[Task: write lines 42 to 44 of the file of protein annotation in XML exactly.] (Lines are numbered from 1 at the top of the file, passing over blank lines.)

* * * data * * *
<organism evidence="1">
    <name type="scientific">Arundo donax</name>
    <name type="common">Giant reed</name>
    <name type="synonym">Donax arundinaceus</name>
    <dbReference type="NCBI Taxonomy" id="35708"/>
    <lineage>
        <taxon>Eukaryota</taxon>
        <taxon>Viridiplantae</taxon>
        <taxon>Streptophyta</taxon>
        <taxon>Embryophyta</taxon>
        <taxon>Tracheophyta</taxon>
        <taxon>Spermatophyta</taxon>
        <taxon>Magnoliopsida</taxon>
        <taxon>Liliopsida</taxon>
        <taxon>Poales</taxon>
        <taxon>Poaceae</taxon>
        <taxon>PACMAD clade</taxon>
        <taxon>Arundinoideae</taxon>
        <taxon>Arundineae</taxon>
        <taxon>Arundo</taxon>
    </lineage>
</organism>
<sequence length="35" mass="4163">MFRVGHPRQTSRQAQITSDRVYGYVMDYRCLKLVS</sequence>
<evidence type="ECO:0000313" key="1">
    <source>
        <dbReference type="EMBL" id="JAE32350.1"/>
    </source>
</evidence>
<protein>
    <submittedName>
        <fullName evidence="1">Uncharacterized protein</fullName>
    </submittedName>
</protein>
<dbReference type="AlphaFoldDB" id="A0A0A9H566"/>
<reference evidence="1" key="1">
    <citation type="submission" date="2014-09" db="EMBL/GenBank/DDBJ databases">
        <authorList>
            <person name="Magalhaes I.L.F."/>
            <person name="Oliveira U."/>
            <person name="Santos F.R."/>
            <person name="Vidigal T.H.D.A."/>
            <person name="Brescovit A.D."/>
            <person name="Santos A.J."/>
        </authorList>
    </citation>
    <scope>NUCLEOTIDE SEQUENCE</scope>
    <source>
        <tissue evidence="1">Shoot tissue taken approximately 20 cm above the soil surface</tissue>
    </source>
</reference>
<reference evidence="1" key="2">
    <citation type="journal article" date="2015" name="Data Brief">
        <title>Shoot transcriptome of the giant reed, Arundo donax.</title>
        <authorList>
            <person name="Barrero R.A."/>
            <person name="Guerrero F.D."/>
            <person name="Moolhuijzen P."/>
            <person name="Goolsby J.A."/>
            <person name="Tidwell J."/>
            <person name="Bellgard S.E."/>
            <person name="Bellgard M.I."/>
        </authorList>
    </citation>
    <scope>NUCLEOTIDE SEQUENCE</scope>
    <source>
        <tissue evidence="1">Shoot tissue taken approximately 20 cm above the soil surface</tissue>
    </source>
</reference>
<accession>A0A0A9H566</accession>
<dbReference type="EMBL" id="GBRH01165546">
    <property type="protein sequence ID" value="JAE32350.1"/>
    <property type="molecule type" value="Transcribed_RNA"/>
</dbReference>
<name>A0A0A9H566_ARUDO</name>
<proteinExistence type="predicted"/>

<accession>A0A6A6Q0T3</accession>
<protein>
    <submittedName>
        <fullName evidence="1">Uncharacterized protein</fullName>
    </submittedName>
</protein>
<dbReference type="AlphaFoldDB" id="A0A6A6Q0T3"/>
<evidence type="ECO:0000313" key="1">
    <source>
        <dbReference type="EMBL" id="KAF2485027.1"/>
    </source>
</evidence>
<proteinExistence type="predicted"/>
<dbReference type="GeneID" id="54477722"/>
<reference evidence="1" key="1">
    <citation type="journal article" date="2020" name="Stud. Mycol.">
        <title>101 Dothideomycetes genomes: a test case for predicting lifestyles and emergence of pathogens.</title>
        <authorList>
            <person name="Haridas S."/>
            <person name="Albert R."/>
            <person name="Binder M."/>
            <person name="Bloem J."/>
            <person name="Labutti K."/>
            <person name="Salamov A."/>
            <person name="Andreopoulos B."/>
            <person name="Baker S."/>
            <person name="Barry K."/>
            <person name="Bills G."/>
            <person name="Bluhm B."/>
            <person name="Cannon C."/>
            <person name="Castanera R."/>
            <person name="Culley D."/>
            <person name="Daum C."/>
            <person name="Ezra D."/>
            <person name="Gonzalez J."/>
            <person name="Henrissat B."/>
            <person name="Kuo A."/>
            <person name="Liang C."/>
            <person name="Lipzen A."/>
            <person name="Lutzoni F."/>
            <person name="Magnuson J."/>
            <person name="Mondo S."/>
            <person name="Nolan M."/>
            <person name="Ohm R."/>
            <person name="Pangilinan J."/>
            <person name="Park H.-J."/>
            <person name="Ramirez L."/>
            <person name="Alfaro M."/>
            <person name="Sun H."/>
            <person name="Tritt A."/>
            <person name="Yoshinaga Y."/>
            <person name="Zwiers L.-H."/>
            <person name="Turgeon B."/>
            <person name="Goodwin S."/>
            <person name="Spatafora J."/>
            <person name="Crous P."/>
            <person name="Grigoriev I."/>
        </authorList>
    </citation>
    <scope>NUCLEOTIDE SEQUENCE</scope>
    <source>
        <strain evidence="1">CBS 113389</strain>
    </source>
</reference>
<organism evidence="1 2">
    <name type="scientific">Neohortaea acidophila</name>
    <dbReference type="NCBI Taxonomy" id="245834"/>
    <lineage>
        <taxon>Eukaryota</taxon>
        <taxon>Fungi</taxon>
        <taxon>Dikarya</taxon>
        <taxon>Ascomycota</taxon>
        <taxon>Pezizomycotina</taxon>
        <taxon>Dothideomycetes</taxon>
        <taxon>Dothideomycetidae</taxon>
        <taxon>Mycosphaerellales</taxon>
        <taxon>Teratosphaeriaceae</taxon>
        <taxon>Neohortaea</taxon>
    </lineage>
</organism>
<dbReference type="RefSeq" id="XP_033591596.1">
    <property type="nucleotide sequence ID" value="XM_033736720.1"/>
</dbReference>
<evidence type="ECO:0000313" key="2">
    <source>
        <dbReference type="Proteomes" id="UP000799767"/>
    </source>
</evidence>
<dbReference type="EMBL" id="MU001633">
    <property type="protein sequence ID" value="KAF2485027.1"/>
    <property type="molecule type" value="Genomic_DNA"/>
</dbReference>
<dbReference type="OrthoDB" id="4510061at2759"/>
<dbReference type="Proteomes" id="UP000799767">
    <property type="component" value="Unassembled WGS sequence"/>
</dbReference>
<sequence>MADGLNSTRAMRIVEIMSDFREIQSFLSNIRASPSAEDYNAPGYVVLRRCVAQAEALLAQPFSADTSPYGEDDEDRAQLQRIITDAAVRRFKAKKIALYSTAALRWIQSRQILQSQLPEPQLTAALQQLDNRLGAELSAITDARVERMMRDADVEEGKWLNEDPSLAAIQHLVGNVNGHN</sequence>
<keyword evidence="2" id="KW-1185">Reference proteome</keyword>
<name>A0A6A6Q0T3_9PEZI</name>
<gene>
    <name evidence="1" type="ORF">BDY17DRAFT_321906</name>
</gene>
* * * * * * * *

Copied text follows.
            <person name="Brescovit A.D."/>
            <person name="Santos A.J."/>
        </authorList>